Onoria visits Ezio in the prison with an offer from the Emperor. If Ezio did not plot to kill Valentiniano, let him say who did and he will be released. Ezio refuses to betray others in this way, but Onoria begs him for her sake, as she loves him, to save his own life. Onoria repeats this conversation to Valentiniano and advises the Emperor to have Fulvia advise Ezio to reveal what he knows about the plot to kill Valentiniano. However, Ezio remains silent even so and is taken away. Varo announces that Ezio has been executed on the Emperor's orders (but this is not really the case). Onoria brings the news that Massimo's henchman Emilio with his dying breath insisted that he was not acting on Ezio's orders. In order to save her father from suspicion Fulvia announces that she is the one who was behind the assassination plot. Valentiniano is bitter - everyone around him seems to be his enemy with no one he can trust. Massimo, at the Capitol, is trying to instigate a popular revolt against the Emperor, who appears, alone and in despair at Fulvia's supposed betrayal. Massimo attempts to kill the Emperor, but Fulvia suddenly rushes in and throws herself between her father and Valentiniano, saving his life. Varo enters with Ezio, to general astonishment. Valentiniano can see now that Fulvia and Ezio really love each other and that he was wrong to try to part them. They will marry, and Valentiniano agrees to Ezio's entreaty for him to pardon the repentant Massimo. All celebrate the fortunate outcome of events.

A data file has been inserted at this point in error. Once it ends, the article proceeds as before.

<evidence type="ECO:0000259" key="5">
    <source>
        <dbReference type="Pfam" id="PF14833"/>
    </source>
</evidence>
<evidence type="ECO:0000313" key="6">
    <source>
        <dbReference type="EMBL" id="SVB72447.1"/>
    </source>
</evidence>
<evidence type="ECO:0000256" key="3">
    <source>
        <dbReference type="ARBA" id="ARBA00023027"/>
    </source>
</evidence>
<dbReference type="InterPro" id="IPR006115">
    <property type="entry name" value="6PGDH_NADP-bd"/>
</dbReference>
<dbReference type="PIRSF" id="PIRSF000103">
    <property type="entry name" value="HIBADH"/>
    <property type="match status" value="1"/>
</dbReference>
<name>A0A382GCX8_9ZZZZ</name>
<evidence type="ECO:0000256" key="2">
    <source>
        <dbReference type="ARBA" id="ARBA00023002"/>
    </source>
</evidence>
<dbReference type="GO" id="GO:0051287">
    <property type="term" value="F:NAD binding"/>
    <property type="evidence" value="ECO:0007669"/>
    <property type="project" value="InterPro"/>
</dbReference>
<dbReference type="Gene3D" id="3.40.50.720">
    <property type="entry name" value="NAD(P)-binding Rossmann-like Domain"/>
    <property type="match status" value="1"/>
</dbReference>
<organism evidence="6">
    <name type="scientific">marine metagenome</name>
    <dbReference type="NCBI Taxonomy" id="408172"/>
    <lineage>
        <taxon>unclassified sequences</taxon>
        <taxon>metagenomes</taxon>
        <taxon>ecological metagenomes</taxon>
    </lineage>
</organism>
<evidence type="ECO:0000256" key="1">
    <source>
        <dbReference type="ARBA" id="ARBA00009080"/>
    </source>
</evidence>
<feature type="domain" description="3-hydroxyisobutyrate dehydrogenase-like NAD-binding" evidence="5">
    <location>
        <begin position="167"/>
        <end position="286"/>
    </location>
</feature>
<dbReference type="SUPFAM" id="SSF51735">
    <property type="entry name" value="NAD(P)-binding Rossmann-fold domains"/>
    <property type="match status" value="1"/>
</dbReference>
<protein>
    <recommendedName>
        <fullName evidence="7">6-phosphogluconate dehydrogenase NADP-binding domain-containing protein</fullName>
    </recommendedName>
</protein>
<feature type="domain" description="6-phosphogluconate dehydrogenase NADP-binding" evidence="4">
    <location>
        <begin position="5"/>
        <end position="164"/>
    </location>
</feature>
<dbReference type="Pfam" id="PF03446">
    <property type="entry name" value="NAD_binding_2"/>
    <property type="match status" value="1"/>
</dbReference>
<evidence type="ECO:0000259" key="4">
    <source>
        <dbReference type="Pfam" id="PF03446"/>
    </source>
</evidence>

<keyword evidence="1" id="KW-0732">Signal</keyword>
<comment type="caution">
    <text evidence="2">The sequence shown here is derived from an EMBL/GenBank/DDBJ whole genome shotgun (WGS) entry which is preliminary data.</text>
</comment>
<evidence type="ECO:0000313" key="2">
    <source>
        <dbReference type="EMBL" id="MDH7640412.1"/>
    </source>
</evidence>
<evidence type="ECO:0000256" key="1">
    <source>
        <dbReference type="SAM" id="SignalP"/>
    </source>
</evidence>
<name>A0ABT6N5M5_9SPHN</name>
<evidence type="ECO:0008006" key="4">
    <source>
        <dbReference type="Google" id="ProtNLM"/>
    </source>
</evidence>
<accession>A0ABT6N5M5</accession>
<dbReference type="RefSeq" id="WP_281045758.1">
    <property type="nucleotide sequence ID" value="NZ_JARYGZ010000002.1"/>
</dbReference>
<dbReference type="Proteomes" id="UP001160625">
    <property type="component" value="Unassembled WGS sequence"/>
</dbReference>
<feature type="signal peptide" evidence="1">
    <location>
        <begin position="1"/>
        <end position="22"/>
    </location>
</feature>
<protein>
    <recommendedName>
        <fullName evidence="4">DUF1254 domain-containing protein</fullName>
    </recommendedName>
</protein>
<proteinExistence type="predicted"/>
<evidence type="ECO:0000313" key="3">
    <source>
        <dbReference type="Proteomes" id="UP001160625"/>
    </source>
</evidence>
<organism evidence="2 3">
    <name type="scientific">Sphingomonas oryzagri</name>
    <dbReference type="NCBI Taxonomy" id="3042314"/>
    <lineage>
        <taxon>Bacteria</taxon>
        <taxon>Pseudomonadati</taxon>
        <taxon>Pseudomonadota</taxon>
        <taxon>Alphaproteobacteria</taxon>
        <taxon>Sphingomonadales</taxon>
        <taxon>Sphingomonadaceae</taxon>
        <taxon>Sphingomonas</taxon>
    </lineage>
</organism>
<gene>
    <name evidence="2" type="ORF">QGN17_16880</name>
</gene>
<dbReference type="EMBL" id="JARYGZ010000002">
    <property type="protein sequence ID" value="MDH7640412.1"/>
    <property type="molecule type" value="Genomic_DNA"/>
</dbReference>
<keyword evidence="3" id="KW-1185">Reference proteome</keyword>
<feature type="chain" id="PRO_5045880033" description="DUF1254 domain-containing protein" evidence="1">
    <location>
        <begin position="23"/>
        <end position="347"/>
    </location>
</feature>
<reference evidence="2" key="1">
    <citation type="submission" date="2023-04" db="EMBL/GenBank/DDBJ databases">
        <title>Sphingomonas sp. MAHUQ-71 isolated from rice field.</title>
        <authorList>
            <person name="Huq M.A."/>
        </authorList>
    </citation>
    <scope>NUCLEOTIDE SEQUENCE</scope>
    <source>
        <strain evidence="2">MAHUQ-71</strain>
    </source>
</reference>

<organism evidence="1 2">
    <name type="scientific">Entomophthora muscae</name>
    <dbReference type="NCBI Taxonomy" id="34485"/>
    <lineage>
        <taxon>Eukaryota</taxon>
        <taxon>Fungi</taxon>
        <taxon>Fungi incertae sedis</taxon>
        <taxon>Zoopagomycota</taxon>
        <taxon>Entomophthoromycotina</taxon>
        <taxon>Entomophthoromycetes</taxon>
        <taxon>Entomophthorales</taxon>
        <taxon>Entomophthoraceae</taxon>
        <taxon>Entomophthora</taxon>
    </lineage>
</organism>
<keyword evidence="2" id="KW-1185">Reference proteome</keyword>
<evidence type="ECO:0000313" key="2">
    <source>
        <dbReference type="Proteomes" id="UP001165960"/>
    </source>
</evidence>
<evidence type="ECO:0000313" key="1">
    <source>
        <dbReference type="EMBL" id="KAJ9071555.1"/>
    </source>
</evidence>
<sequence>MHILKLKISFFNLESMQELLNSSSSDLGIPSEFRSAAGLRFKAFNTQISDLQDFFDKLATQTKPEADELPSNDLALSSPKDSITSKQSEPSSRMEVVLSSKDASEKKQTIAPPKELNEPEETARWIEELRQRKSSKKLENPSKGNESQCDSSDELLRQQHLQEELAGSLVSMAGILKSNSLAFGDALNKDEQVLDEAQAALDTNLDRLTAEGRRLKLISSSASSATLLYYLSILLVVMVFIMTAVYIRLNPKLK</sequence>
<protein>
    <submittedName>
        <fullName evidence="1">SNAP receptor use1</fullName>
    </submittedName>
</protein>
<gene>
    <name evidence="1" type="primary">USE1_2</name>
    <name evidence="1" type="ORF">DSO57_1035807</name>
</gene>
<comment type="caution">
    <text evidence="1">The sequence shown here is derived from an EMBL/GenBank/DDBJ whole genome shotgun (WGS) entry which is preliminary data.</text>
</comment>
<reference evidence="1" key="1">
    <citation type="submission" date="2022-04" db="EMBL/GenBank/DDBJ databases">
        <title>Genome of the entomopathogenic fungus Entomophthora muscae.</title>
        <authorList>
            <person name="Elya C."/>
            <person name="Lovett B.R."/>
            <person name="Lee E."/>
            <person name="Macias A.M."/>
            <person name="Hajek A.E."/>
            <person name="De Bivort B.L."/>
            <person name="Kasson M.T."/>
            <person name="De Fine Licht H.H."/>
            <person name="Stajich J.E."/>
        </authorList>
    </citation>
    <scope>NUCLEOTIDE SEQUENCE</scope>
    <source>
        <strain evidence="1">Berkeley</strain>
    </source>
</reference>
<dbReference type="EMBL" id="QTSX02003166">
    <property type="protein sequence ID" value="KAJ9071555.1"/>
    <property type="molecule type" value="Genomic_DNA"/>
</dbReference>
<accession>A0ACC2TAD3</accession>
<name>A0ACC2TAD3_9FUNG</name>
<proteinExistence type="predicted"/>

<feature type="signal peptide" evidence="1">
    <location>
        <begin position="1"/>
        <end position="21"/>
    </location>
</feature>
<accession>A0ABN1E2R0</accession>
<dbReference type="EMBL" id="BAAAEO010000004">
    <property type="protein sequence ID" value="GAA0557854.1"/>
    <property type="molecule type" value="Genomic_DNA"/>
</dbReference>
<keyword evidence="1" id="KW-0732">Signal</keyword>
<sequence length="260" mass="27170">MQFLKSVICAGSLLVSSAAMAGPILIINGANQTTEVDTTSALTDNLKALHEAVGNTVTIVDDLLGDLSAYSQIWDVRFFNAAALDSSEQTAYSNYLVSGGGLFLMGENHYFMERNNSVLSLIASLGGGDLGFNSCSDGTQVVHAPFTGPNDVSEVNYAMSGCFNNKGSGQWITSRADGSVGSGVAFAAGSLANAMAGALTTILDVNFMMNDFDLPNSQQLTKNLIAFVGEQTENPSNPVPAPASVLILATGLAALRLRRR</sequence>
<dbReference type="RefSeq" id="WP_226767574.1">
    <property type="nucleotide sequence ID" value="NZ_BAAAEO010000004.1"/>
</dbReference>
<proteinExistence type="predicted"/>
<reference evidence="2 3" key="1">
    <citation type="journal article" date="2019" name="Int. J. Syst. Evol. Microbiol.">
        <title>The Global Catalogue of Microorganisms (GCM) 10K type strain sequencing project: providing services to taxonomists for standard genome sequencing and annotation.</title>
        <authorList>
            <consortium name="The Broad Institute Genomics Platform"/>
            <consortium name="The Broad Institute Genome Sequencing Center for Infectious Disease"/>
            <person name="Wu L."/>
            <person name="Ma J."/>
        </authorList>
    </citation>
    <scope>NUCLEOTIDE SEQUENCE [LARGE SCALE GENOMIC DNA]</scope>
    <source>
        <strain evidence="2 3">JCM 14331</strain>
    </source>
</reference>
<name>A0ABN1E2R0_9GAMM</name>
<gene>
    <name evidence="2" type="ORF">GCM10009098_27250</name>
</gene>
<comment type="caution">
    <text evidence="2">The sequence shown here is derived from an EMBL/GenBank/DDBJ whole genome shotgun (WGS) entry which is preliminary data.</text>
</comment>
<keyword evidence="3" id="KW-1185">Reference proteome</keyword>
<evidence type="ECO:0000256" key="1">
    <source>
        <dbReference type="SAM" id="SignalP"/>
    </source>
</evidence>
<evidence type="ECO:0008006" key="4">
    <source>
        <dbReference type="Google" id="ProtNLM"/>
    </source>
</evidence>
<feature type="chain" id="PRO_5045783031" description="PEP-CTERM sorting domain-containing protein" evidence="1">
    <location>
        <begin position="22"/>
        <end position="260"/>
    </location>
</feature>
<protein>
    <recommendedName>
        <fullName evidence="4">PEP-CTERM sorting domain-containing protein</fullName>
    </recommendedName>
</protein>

Alan Curtis conducts Il Complesso Barocco in this 2011 Virgin Classics recording, CD number 0709292.
Ann Hallenberg sings Fulvia’s aria "Finché un zeffiro soave":
The WCPE Opera House is heard every Thursday evening at 7 o’clock in the Eastern time zone on 89.7 FM in central North Carolina, and we’re streamed Live online at on our Internet page or you can listen on WCPE's Android or iPhone apps.
— W. Robert Chapman, Host of the WCPE Opera House
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WAKE FOREST, N.C. (June 2, 2016) — TheClassicalStation.org announces weekly commentaries during Great Sacred Music. Host Rob Kennedy programs a mix of sacred choral and organ music for the program which airs each Sunday from 8 a.m. until 11 a.m. Eastern.
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An astute listener caught our esteemed Announcer Dick Storck in a rare error recently, referring to the "Doughnut Button".
As they say, much hilarity ensued.
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WCPE FM, The Classical Station, announces five grants totaling more than $8,000 from its WCPE Education Fund for the 2015–16 season.
The Metropolitan Opera Announces the 2015-16 Season
The Met’s 2015-16 Season Will Feature 26 Operas, Including Three Met Premieres, In Six New Productions and 18 Revivals!